Durban harbour. Picture: MARIANNE SCHWANKHART
Durban harbour. Picture: MARIANNE SCHWANKHART

What is happening at the International Trade Administration Commission (Itac) these days?

Ever since the elevation of Ebrahim Patel to trade, industry & competition minister two years ago the commission, whose mandate is to promote fair trade to boost the country’s economic growth, has been found wanting. It’s investigations, decision-making and communication have been beset with errors, inconsistencies and perceived partiality.           

Patel is wedded to a policy of industrial localisation built on a foundation of “master plans” and import, and even export, tariffs.  Patel seems to believe he has the talent to direct and control the economy when his job should be limited to creating the environment for professionals and experts to create success built on stability and growth. That will bring SA the wealth it desperately needs.

So far the localisation results have hardly been a success story. Localisation can work in selected industries but only when they are efficient and competitive. Most of the local industries selected (on what criteria?) are hardly that, hence the tariff tool, which does little other than increase prices, lower quality and reduce jobs.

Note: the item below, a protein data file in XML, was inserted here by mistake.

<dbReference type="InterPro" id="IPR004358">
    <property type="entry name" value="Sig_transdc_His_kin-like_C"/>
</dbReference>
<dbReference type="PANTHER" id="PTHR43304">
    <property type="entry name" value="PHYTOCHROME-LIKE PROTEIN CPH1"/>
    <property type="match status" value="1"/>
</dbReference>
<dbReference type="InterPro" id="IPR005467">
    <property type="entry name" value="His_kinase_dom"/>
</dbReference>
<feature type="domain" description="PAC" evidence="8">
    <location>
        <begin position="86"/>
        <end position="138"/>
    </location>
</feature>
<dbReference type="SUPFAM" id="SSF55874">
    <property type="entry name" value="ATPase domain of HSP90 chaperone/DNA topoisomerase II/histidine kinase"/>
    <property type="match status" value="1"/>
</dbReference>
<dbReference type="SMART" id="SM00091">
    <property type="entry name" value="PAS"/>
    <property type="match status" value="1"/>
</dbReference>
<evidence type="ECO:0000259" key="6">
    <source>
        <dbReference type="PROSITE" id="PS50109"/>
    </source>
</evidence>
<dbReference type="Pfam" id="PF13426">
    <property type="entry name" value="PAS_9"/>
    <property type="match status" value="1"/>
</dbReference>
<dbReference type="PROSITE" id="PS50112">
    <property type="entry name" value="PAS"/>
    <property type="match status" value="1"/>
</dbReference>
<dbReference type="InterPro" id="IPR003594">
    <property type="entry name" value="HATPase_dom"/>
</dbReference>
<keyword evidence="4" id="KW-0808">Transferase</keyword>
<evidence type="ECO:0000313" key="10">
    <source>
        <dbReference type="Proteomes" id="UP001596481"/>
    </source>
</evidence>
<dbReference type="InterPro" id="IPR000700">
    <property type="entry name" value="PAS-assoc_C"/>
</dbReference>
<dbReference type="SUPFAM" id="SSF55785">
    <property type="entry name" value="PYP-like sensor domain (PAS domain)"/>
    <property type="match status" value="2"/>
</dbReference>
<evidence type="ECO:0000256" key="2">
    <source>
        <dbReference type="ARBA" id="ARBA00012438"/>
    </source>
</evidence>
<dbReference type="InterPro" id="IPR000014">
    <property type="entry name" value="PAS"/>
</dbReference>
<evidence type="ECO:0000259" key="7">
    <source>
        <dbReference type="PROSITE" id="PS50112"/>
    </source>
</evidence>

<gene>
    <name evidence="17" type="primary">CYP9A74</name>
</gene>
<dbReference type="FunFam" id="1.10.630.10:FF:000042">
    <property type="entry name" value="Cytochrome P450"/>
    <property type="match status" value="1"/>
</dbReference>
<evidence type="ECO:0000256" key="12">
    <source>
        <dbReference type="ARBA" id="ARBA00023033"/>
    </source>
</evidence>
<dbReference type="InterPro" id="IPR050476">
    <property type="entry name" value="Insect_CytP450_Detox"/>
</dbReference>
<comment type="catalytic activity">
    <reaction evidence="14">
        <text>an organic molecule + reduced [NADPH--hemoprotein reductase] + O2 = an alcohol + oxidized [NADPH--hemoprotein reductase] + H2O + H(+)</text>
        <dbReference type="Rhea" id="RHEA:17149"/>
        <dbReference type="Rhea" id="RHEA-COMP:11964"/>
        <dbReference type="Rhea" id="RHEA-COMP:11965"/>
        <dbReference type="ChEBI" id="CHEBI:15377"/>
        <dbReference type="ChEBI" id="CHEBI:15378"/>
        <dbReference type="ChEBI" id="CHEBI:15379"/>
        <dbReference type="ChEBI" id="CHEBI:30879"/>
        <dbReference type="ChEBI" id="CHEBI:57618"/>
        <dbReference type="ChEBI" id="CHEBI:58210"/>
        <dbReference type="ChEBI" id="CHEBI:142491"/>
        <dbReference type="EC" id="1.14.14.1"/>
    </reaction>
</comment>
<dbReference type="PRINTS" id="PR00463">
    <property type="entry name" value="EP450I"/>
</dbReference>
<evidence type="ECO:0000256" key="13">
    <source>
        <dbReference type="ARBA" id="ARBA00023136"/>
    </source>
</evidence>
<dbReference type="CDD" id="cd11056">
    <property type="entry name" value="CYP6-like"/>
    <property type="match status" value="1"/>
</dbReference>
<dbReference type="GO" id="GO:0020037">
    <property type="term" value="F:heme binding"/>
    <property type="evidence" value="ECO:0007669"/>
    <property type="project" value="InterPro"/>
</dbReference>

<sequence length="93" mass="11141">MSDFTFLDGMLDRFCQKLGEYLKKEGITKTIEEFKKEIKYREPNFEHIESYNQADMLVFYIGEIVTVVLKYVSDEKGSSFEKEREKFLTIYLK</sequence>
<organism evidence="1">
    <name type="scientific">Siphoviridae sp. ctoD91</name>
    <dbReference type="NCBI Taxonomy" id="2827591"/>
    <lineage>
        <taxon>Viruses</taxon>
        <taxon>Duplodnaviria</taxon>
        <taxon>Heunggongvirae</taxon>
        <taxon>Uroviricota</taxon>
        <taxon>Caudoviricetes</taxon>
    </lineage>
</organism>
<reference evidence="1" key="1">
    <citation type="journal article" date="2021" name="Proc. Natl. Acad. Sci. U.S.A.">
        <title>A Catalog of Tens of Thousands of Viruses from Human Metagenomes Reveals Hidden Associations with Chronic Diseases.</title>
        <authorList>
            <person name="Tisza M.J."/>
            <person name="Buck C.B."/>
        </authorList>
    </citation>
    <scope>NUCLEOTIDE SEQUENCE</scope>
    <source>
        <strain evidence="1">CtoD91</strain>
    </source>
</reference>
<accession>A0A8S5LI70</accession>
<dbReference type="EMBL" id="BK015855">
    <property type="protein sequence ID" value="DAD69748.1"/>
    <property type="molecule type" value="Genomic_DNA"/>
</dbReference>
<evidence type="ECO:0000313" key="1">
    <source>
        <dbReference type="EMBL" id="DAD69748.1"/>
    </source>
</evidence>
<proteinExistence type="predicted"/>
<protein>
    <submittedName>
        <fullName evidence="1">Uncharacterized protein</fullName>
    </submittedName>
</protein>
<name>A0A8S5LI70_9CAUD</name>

It’s important to note that Itac is part of the Patel arsenal. It boasts of independence and impartiality. Yet its recent conduct and rulings are at best controversial and at worst sloppy. Its decisions affect corporate profitability, consumers’ pockets and the country’s trade balance and GDP. They also affect our reputation and relationships with trading partners, which at the moment look fragile due to our unreliability, unpredictability and inconsistency.

International trade is a two-way street, and any potholes we dig and roadblocks we erect will come back to bite us. 

Anthony Perie

Sandringham

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